Do you think the movie came out to soon? Like if you had waited another few years, you would have been able to really deal with all the changes?
I think it came a moment too late and a lot too early, because we got delayed by almost two years with some nonsense behind the scenes. The #MeToo movement wasn’t there yet, but it was percolating and the comments that people made about the movie clearly reflected that. When people look back on it, it's in a much softer light, which is great and hopefully that trend continues. I'm proud of everything we did on Entourage, and I certainly don’t think it’s something that should be a lightning rod. It should be looked at for what it was, which was a group of friends who really loved each other and cared about each other — money and all of that other stuff meant nothing to them.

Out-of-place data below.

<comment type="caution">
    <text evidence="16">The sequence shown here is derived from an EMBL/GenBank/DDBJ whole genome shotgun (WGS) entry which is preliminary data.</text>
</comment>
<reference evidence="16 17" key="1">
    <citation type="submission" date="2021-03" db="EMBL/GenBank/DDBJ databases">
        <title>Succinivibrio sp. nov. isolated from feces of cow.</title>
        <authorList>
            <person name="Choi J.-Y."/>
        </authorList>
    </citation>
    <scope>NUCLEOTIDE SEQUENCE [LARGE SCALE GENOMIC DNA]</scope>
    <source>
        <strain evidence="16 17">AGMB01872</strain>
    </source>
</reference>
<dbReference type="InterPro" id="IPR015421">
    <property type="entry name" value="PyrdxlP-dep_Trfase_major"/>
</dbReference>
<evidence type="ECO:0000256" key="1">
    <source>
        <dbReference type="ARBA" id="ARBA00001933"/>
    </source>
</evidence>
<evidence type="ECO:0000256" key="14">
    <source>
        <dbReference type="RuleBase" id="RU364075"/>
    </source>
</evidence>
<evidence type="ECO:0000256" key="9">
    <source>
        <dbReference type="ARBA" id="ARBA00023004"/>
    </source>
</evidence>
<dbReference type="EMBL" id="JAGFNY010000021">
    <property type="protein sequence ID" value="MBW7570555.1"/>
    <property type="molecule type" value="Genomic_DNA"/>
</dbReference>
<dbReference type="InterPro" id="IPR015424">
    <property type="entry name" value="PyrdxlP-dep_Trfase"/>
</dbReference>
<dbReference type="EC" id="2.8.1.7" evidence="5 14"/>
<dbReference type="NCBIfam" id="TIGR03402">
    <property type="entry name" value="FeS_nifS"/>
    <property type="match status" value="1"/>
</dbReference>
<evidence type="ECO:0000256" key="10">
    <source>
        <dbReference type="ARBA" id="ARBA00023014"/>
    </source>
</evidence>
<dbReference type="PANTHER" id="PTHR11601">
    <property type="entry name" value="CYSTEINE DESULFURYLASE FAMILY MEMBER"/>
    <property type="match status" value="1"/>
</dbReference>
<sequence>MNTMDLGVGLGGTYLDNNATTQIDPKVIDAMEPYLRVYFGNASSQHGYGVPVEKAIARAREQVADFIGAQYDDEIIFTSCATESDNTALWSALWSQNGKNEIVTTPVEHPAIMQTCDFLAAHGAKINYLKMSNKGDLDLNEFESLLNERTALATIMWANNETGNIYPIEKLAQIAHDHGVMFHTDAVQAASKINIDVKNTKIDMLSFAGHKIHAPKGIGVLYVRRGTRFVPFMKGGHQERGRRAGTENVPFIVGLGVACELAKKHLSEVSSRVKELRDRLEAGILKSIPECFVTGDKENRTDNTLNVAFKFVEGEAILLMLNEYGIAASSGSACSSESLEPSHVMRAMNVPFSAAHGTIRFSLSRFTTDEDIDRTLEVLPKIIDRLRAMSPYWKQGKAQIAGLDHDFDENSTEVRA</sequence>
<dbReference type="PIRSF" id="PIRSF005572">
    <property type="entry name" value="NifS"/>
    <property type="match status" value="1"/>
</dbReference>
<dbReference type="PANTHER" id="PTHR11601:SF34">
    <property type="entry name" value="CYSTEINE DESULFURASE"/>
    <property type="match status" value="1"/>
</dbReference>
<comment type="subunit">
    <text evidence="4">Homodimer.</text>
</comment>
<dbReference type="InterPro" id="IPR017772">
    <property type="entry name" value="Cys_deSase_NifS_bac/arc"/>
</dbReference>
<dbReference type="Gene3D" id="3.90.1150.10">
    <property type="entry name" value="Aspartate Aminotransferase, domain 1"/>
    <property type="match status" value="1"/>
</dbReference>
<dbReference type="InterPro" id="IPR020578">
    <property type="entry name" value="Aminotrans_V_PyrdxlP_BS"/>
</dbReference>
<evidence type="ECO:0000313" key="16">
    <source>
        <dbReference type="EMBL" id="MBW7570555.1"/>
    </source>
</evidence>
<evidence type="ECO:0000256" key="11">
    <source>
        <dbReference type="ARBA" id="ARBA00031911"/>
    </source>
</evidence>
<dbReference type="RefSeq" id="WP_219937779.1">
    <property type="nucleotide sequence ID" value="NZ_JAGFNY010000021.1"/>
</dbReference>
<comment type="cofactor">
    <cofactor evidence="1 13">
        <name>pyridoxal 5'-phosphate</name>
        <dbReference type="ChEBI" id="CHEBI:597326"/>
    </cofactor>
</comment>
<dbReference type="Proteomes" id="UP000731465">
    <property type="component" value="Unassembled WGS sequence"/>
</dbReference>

You revealed on the podcast that you had an alternate Season 8 planned where Vince died. I don’t know if that was serious or not.
That was absolutely serious. Mark [Wahlberg] talked me out of that. At the time, a lot of people kept saying, “Nothing bad ever happen son Entourage.” So I thought, I’m going to make people lose their minds when Vince is dead! But Mark was right: he called me up and said, “Fans love this show and love these guys, and don’t want bad things to happen to them.” Even in Season 7, when Vince got into drugs, there were a lot of people who were very upset about that. That was loosely inspired by Charlie Sheen, even though I hadn’t met him at the time. When you’re making a show, you’re always trying to please yourself, but you’re also trying to please your audience. Sometimes those things can work and sometimes they don’t.
Which character would be canceled in the reboot? I feel like that’s a storyline that would have to happen.